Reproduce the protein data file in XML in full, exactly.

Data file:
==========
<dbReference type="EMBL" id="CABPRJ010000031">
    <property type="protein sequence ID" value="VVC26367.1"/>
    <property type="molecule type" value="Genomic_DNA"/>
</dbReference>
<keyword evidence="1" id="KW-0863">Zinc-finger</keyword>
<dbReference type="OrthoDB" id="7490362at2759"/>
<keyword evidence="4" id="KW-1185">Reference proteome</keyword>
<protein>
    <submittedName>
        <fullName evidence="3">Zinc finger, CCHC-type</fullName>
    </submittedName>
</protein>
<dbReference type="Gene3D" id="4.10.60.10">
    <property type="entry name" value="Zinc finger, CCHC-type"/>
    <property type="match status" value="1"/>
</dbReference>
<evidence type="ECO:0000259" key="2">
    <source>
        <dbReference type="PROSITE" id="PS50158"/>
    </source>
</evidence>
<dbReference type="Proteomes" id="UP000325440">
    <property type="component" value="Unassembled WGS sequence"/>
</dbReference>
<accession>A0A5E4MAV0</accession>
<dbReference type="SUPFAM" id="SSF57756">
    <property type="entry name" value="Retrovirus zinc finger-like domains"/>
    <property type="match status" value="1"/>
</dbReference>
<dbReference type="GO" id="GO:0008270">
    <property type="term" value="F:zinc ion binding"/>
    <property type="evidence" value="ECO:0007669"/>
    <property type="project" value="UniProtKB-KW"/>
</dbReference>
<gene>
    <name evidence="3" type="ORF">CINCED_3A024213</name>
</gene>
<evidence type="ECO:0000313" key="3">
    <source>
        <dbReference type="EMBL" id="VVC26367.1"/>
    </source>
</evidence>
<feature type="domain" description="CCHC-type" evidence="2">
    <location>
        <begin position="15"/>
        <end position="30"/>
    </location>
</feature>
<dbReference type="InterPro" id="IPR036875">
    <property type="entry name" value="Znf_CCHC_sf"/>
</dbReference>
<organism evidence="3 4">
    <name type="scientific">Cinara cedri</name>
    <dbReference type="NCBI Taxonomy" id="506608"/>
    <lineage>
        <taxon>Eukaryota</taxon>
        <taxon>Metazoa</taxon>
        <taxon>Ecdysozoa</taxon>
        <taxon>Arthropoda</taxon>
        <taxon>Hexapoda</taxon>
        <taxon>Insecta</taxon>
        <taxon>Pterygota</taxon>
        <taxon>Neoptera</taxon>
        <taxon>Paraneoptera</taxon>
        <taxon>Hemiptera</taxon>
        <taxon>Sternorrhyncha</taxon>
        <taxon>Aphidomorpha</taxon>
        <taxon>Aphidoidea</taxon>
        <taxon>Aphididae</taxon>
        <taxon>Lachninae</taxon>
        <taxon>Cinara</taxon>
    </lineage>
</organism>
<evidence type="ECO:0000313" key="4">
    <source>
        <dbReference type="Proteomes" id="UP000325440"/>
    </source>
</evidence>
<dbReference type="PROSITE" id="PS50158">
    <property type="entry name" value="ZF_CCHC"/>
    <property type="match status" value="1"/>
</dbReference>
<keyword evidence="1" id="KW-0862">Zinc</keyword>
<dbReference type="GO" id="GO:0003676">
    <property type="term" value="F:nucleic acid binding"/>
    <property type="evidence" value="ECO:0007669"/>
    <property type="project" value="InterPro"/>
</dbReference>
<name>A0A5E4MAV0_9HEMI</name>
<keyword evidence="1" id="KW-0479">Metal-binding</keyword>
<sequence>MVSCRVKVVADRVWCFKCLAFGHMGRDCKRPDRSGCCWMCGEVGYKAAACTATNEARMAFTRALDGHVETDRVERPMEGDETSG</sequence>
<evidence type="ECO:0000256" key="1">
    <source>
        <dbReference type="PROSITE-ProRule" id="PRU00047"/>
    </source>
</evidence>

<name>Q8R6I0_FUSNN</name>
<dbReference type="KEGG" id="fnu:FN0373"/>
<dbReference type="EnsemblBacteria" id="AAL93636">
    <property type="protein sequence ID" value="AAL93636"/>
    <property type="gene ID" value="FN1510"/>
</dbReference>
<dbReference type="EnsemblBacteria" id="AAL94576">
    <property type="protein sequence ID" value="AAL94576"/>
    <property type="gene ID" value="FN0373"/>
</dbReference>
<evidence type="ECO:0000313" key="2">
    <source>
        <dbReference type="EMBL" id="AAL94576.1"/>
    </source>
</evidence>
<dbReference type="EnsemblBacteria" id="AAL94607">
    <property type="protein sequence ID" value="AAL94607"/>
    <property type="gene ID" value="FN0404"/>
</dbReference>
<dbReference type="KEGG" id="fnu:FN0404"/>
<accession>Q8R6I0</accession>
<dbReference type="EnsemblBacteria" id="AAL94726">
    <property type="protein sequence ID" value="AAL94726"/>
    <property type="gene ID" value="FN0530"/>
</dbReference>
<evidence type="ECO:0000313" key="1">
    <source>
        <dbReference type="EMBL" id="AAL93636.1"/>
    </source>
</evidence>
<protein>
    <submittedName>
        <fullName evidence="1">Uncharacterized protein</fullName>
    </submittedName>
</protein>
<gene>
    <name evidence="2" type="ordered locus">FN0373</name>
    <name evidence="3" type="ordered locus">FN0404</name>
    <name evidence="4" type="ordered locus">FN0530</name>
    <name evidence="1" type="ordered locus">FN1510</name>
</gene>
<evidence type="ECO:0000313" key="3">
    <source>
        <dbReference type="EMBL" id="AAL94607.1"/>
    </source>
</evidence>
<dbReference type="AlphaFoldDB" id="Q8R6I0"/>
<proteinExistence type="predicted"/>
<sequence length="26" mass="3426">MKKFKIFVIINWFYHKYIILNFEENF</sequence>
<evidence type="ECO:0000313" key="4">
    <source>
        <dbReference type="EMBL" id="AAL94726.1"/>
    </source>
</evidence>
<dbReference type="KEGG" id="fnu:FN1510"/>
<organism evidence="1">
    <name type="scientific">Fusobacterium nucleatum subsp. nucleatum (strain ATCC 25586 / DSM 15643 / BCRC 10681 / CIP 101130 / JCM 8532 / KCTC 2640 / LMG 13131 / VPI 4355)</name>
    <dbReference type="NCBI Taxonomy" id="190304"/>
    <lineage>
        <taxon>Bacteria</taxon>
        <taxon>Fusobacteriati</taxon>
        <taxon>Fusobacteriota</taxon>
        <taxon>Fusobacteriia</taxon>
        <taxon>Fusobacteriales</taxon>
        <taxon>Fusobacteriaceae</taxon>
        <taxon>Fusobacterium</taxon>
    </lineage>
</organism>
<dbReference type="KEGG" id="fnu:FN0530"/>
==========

<dbReference type="EMBL" id="CABPRJ010000031">
    <property type="protein sequence ID" value="VVC26367.1"/>
    <property type="molecule type" value="Genomic_DNA"/>
</dbReference>
<keyword evidence="1" id="KW-0863">Zinc-finger</keyword>
<dbReference type="OrthoDB" id="7490362at2759"/>
<keyword evidence="4" id="KW-1185">Reference proteome</keyword>
<protein>
    <submittedName>
        <fullName evidence="3">Zinc finger, CCHC-type</fullName>
    </submittedName>
</protein>
<dbReference type="Gene3D" id="4.10.60.10">
    <property type="entry name" value="Zinc finger, CCHC-type"/>
    <property type="match status" value="1"/>
</dbReference>
<evidence type="ECO:0000259" key="2">
    <source>
        <dbReference type="PROSITE" id="PS50158"/>
    </source>
</evidence>
<dbReference type="Proteomes" id="UP000325440">
    <property type="component" value="Unassembled WGS sequence"/>
</dbReference>
<accession>A0A5E4MAV0</accession>
<dbReference type="SUPFAM" id="SSF57756">
    <property type="entry name" value="Retrovirus zinc finger-like domains"/>
    <property type="match status" value="1"/>
</dbReference>
<dbReference type="GO" id="GO:0008270">
    <property type="term" value="F:zinc ion binding"/>
    <property type="evidence" value="ECO:0007669"/>
    <property type="project" value="UniProtKB-KW"/>
</dbReference>
<gene>
    <name evidence="3" type="ORF">CINCED_3A024213</name>
</gene>
<evidence type="ECO:0000313" key="3">
    <source>
        <dbReference type="EMBL" id="VVC26367.1"/>
    </source>
</evidence>
<feature type="domain" description="CCHC-type" evidence="2">
    <location>
        <begin position="15"/>
        <end position="30"/>
    </location>
</feature>
<dbReference type="InterPro" id="IPR036875">
    <property type="entry name" value="Znf_CCHC_sf"/>
</dbReference>
<organism evidence="3 4">
    <name type="scientific">Cinara cedri</name>
    <dbReference type="NCBI Taxonomy" id="506608"/>
    <lineage>
        <taxon>Eukaryota</taxon>
        <taxon>Metazoa</taxon>
        <taxon>Ecdysozoa</taxon>
        <taxon>Arthropoda</taxon>
        <taxon>Hexapoda</taxon>
        <taxon>Insecta</taxon>
        <taxon>Pterygota</taxon>
        <taxon>Neoptera</taxon>
        <taxon>Paraneoptera</taxon>
        <taxon>Hemiptera</taxon>
        <taxon>Sternorrhyncha</taxon>
        <taxon>Aphidomorpha</taxon>
        <taxon>Aphidoidea</taxon>
        <taxon>Aphididae</taxon>
        <taxon>Lachninae</taxon>
        <taxon>Cinara</taxon>
    </lineage>
</organism>
<evidence type="ECO:0000313" key="4">
    <source>
        <dbReference type="Proteomes" id="UP000325440"/>
    </source>
</evidence>
<dbReference type="PROSITE" id="PS50158">
    <property type="entry name" value="ZF_CCHC"/>
    <property type="match status" value="1"/>
</dbReference>
<keyword evidence="1" id="KW-0862">Zinc</keyword>
<dbReference type="GO" id="GO:0003676">
    <property type="term" value="F:nucleic acid binding"/>
    <property type="evidence" value="ECO:0007669"/>
    <property type="project" value="InterPro"/>
</dbReference>
<name>A0A5E4MAV0_9HEMI</name>
<keyword evidence="1" id="KW-0479">Metal-binding</keyword>
<sequence>MVSCRVKVVADRVWCFKCLAFGHMGRDCKRPDRSGCCWMCGEVGYKAAACTATNEARMAFTRALDGHVETDRVERPMEGDETSG</sequence>
<evidence type="ECO:0000256" key="1">
    <source>
        <dbReference type="PROSITE-ProRule" id="PRU00047"/>
    </source>
</evidence>

<name>Q8R6I0_FUSNN</name>
<dbReference type="KEGG" id="fnu:FN0373"/>
<dbReference type="EnsemblBacteria" id="AAL93636">
    <property type="protein sequence ID" value="AAL93636"/>
    <property type="gene ID" value="FN1510"/>
</dbReference>
<dbReference type="EnsemblBacteria" id="AAL94576">
    <property type="protein sequence ID" value="AAL94576"/>
    <property type="gene ID" value="FN0373"/>
</dbReference>
<evidence type="ECO:0000313" key="2">
    <source>
        <dbReference type="EMBL" id="AAL94576.1"/>
    </source>
</evidence>
<dbReference type="EnsemblBacteria" id="AAL94607">
    <property type="protein sequence ID" value="AAL94607"/>
    <property type="gene ID" value="FN0404"/>
</dbReference>
<dbReference type="KEGG" id="fnu:FN0404"/>
<accession>Q8R6I0</accession>
<dbReference type="EnsemblBacteria" id="AAL94726">
    <property type="protein sequence ID" value="AAL94726"/>
    <property type="gene ID" value="FN0530"/>
</dbReference>
<evidence type="ECO:0000313" key="1">
    <source>
        <dbReference type="EMBL" id="AAL93636.1"/>
    </source>
</evidence>
<protein>
    <submittedName>
        <fullName evidence="1">Uncharacterized protein</fullName>
    </submittedName>
</protein>
<gene>
    <name evidence="2" type="ordered locus">FN0373</name>
    <name evidence="3" type="ordered locus">FN0404</name>
    <name evidence="4" type="ordered locus">FN0530</name>
    <name evidence="1" type="ordered locus">FN1510</name>
</gene>
<evidence type="ECO:0000313" key="3">
    <source>
        <dbReference type="EMBL" id="AAL94607.1"/>
    </source>
</evidence>
<dbReference type="AlphaFoldDB" id="Q8R6I0"/>
<proteinExistence type="predicted"/>
<sequence length="26" mass="3426">MKKFKIFVIINWFYHKYIILNFEENF</sequence>
<evidence type="ECO:0000313" key="4">
    <source>
        <dbReference type="EMBL" id="AAL94726.1"/>
    </source>
</evidence>
<dbReference type="KEGG" id="fnu:FN1510"/>
<organism evidence="1">
    <name type="scientific">Fusobacterium nucleatum subsp. nucleatum (strain ATCC 25586 / DSM 15643 / BCRC 10681 / CIP 101130 / JCM 8532 / KCTC 2640 / LMG 13131 / VPI 4355)</name>
    <dbReference type="NCBI Taxonomy" id="190304"/>
    <lineage>
        <taxon>Bacteria</taxon>
        <taxon>Fusobacteriati</taxon>
        <taxon>Fusobacteriota</taxon>
        <taxon>Fusobacteriia</taxon>
        <taxon>Fusobacteriales</taxon>
        <taxon>Fusobacteriaceae</taxon>
        <taxon>Fusobacterium</taxon>
    </lineage>
</organism>
<dbReference type="KEGG" id="fnu:FN0530"/>